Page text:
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Pioneering trials partnership aims to help farmers grow better sugar beet

PUBLISHED: 12:30 22 May 2020 | UPDATED: 13:09 22 May 2020

The sugar industry has launched a trials programme aiming to give beet growers independent information on seed performance. Pictured: Norfolk farmer Mark Fletcher, of the National Farmers' Union's sugar board. Picture: Ian Burt

The sugar industry has launched a trials programme aiming to give beet growers independent information on seed performance. Pictured: Norfolk farmer Mark Fletcher, of the National Farmers' Union's sugar board. Picture: Ian Burt

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East Anglia’s sugar growers, processors and researchers are working together on a trial programme which will, for the first time, give farmers impartial information on all commercially-available seed technologies.

The sugar industry has launched a trials programme aiming to give beet growers independent information on seed performance. Picture: Chris HillThe sugar industry has launched a trials programme aiming to give beet growers independent information on seed performance. Picture: Chris Hill

The collaboration between British Sugar, the National Farmers’ Union’s sugar board (NFU Sugar) and the British Beet Research Organisation (BBRO) aims to promote competition and innovation in the UK seed market, and give growers the knowledge to choose the best processed seed for their conditions.

An estimated £100,000 per year is being invested in the trials programme to assess the performance of manufacturers’ priming and pelleting treatments.

The independent trials are being carried out by the Norwich-based BBRO and funded solely by the UK sugar beet industry.

Working across six trial sites, BBRO scientists will assess pellets for emergence speed, final emergence and crop yield. The BBRO says it will own the trial data, so will be able to publish results transparently without any commercial concerns.

The sugar industry has launched a trials programme aiming to give beet growers independent information on seed performance. Picture: Chris HillThe sugar industry has launched a trials programme aiming to give beet growers independent information on seed performance. Picture: Chris Hill

The joint NFU and British Sugar Seed Working Group will look for three years of trial data before marketing any alternative pellet types on the annual sugar beet seed price list. Limited volumes of each pellet type in the trial will be available to growers in the meantime, to promote commercial uptake of new technology while it is being assessed.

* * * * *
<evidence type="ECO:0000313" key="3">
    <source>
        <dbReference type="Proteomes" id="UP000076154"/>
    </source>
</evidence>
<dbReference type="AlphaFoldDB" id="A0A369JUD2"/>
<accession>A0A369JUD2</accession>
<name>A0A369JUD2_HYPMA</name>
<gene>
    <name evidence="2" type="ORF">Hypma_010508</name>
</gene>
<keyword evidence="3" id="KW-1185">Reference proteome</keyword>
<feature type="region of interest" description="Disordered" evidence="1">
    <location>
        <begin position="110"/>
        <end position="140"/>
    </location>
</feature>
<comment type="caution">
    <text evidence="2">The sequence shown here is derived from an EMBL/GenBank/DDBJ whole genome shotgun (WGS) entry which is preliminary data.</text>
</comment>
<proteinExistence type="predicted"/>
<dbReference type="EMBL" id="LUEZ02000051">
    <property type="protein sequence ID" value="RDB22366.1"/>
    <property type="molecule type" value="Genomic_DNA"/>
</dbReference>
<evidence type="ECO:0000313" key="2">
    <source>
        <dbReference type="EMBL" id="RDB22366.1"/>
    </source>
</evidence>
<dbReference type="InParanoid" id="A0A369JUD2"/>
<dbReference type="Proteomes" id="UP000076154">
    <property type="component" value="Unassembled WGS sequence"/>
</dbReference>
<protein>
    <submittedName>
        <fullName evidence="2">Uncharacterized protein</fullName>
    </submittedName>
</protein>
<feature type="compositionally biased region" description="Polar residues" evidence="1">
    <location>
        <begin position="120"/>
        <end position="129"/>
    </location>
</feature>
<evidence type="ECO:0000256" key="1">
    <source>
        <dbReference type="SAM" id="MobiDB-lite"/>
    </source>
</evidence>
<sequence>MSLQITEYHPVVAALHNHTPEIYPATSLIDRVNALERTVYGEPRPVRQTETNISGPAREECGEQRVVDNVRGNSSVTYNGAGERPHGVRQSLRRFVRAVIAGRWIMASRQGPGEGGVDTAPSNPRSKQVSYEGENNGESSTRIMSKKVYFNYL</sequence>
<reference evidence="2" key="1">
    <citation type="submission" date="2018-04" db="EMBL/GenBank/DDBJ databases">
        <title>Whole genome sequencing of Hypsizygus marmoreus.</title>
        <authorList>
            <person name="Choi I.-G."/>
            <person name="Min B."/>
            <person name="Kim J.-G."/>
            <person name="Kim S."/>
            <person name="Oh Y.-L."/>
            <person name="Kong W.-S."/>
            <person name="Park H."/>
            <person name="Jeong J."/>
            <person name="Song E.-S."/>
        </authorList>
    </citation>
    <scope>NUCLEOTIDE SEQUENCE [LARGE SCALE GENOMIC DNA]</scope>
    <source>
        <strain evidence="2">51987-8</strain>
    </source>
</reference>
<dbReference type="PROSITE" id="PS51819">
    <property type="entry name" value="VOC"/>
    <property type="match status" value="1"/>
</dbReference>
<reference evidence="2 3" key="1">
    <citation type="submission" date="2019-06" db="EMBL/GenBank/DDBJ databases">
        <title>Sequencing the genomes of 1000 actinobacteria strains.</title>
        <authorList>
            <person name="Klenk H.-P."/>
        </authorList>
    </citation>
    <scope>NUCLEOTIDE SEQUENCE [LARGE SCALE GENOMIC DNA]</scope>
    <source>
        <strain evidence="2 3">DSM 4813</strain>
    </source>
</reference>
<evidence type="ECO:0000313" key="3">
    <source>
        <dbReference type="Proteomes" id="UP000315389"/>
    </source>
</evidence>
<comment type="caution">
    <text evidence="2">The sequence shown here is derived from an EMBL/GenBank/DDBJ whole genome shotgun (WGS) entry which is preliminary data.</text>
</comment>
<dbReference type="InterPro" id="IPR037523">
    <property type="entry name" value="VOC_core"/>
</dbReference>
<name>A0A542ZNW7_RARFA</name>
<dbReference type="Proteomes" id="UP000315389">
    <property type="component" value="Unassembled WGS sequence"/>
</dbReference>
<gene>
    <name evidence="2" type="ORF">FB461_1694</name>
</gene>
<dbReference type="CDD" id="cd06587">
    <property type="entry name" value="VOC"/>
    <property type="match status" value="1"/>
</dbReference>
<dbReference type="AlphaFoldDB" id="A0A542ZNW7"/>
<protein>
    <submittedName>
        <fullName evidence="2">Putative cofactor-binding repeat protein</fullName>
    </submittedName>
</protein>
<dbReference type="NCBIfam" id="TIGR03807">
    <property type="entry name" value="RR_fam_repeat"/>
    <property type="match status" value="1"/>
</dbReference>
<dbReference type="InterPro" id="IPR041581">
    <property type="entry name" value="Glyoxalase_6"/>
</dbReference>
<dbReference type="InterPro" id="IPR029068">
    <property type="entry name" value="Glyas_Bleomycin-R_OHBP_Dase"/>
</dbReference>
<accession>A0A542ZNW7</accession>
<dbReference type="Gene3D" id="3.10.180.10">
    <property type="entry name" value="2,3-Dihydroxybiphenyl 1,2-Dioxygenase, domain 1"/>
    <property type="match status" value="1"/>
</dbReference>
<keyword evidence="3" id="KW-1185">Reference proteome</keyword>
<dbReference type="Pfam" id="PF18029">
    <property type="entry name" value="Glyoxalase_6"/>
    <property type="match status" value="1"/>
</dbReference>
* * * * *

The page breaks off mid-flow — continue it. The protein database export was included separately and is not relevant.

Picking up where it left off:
North Norfolk farmer Mark Fletcher, who is technical seed lead for the NFU Sugar board, said: “The Seed Working Group has an ambition to provide every UK grower, in the short and long term, with the best processed seed for their conditions, the knowledge to choose it, at the best price, supplied at the right time. This new trial is another step towards delivering that goal.

“The UK beet seed market underwent significant change for the 2020 crop, with the introduction of pellets from multiple providers for the first time through the NFU-British Sugar Seed Working Group seed list. This new trial programme will promote continued competition and innovation in the market.”

READ MORE: Sugar factories finally complete longest-ever campaign after torrid season for beet growers

Peter Watson, agriculture director for British Sugar, added: “These trials are very welcome, and will enable us to offer the best possible options for seed pelleting to our growers. We all want to see the benefits of good crop emergence and high yields, and the data from the trials will help growers to pick the best varieties and seed pellet for their individual circumstances.

Norfolk farmer Mark Fletcher, of the National Farmers' Union's sugar board. Picture: Ian BurtNorfolk farmer Mark Fletcher, of the National Farmers' Union's sugar board. Picture: Ian Burt

“This is just one of the ways we are working with our partners across the beet sugar industry to help growers to make informed choices, and to make it as straightforward as possible to do businesses with British Sugar.”


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